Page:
'I did not expect to see him on there in a million years,' Olivia says. 'There'd been nothing he'd said in the week we'd been speaking that raised alarm bells. We'd arranged a date for that Friday, I'd already told all my friends about him. I never saw it coming.'

Upon cross referencing with one of the girls and confirming it was indeed the same bar she had agreed to go to, Olivia cancelled her date - with the man's response confirming it was the right thing to do.

'I made an excuse that I was busy with work just thinking it would drop off, but his response was really angry... just belittling and insulting. Yeah, it wasn't nice for me to read. But I'm glad that I saw that post and was able to cancel that date. It's scary to think I could have been walking into a vulnerable situation like that and had absolutely no idea.'

Particularly with online dating, women take greater risks every day by matching with strangers - and these groups offer safety within a community that insists they have your back.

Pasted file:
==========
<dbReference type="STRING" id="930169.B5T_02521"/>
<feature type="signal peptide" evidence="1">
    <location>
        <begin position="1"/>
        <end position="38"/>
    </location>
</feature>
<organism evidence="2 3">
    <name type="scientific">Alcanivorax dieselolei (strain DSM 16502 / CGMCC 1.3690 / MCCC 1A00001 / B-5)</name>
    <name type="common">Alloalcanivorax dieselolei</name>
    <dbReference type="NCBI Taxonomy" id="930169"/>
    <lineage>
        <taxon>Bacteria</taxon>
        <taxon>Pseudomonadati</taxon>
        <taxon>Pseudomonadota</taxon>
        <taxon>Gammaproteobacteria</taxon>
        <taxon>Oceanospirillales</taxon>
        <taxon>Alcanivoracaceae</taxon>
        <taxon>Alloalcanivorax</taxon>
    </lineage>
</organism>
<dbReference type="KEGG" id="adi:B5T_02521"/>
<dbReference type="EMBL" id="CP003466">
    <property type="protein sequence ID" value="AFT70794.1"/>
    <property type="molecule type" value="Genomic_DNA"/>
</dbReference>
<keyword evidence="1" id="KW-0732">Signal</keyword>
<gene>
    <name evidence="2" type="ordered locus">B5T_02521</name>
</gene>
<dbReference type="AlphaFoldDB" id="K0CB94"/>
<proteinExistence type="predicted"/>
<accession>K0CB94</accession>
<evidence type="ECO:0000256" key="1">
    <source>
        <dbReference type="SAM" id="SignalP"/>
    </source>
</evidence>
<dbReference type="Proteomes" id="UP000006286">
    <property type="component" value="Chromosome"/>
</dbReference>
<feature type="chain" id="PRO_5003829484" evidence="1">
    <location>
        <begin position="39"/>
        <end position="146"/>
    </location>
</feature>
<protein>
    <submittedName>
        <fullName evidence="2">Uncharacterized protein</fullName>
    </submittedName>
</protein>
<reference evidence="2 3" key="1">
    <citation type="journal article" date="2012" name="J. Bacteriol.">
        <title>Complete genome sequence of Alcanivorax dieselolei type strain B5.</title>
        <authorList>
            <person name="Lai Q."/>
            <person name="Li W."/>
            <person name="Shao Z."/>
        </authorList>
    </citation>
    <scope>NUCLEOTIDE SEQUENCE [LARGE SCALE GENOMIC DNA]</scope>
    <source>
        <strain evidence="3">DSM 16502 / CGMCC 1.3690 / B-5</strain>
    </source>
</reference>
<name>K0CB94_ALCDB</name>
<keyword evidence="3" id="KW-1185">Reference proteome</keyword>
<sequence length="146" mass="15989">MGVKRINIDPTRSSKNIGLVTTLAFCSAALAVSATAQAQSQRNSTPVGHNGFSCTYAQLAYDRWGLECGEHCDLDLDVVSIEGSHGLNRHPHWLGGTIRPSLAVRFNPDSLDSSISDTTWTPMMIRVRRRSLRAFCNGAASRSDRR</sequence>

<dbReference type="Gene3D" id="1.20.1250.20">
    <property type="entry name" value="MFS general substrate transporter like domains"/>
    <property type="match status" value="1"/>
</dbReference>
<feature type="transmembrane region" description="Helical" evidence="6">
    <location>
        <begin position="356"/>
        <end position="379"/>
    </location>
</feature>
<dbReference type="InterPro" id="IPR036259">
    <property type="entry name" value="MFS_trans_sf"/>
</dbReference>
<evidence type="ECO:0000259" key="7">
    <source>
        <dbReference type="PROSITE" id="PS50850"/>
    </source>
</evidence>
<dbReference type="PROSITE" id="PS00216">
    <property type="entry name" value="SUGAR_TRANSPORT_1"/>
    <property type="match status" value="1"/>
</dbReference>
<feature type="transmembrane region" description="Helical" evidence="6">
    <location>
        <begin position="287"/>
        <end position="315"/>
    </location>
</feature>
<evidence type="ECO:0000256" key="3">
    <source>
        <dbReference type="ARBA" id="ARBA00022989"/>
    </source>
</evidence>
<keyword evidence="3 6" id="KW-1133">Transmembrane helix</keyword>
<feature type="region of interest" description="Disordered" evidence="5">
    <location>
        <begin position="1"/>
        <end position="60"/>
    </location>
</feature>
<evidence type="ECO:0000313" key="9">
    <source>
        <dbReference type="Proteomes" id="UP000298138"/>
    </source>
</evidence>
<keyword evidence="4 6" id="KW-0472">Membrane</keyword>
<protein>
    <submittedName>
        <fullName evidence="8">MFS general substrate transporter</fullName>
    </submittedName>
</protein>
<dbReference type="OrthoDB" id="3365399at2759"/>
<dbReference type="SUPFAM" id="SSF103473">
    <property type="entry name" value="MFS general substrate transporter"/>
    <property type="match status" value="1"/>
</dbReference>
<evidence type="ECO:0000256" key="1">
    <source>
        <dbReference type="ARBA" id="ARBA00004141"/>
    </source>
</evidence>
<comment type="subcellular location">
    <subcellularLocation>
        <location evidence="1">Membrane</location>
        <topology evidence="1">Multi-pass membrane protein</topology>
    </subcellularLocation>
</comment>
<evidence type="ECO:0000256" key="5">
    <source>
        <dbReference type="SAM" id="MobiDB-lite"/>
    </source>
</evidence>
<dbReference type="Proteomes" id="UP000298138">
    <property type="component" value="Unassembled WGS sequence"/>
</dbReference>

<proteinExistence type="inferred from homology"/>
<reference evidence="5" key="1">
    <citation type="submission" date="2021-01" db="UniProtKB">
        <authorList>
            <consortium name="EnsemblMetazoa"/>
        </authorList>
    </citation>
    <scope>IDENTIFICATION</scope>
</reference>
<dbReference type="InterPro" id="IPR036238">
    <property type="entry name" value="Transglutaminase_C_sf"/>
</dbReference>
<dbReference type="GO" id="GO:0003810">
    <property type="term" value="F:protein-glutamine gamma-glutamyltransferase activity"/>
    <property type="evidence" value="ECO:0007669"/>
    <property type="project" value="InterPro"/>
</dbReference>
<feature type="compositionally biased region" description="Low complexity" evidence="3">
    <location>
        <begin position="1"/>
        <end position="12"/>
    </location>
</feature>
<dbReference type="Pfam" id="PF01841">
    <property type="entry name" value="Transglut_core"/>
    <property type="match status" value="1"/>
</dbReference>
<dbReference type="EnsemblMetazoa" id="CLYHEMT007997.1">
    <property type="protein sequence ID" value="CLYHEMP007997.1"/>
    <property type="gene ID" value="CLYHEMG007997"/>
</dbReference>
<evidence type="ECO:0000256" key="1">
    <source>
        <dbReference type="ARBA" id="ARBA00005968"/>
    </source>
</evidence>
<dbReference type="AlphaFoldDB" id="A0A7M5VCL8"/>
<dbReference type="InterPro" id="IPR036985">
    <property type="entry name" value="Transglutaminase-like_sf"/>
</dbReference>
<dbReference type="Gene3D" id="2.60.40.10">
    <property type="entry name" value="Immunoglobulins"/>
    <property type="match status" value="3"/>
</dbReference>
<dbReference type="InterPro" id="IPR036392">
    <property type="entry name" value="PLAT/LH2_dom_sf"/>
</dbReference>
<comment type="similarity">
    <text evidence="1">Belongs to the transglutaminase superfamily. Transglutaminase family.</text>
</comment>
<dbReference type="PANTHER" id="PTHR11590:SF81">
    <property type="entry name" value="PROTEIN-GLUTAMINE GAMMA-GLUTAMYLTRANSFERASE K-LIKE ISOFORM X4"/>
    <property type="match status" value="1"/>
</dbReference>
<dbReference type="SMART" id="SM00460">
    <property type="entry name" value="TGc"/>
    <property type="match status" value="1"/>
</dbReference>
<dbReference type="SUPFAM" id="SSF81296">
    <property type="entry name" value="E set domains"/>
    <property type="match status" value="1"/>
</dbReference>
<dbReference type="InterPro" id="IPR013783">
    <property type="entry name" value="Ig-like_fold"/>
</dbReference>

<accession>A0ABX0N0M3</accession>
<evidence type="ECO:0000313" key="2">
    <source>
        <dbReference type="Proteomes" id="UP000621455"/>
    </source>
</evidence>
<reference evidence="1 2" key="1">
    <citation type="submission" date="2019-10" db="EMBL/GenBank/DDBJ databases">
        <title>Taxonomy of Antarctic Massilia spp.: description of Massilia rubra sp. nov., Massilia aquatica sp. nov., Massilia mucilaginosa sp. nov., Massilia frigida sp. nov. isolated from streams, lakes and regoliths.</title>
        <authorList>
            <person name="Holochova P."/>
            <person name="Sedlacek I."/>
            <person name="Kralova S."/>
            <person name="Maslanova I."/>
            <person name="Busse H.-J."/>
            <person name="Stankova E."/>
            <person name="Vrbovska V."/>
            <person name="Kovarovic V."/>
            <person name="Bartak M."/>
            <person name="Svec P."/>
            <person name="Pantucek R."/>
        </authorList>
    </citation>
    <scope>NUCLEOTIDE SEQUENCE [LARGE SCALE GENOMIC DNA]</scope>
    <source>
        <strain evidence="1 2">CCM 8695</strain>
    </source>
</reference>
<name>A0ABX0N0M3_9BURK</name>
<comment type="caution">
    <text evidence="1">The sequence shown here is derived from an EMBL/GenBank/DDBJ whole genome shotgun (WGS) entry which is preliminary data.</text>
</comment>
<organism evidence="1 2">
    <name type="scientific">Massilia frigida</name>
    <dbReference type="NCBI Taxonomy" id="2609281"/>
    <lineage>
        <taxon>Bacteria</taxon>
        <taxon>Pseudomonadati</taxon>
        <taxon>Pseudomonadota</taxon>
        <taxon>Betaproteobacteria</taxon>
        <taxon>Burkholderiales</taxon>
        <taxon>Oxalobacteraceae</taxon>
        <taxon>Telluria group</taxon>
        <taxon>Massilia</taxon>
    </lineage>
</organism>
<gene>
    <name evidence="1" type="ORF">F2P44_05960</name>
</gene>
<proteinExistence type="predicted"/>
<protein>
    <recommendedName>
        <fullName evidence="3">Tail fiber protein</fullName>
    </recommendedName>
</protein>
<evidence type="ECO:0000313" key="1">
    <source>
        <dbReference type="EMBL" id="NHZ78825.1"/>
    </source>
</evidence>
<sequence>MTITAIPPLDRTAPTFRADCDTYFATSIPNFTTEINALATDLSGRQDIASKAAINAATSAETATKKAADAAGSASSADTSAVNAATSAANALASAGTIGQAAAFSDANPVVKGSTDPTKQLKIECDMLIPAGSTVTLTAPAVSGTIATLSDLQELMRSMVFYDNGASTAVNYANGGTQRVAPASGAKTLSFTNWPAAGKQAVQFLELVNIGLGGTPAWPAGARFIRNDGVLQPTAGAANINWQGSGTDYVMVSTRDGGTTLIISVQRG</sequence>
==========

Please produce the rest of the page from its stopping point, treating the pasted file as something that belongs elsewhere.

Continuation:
There’s something in sharing dating experiences that help women feel safer. Although posting on an online forum may not be a flawed tool for women to have to use, we still need it. Perhaps the problem isn't in the fact that women have turned to background-checking their Tinder date with a gaggle of other single women, but that we're dating in a culture where we feel we have to.

*Names have been changed

 Charlotte Roberts is a News and Entertainment Writer for Grazia, writing interviews and features around everything pop culture.

Just so you know, whilst we may receive a commission or other compensation from the links on this website, we never allow this to influence product selections - read why you should trust us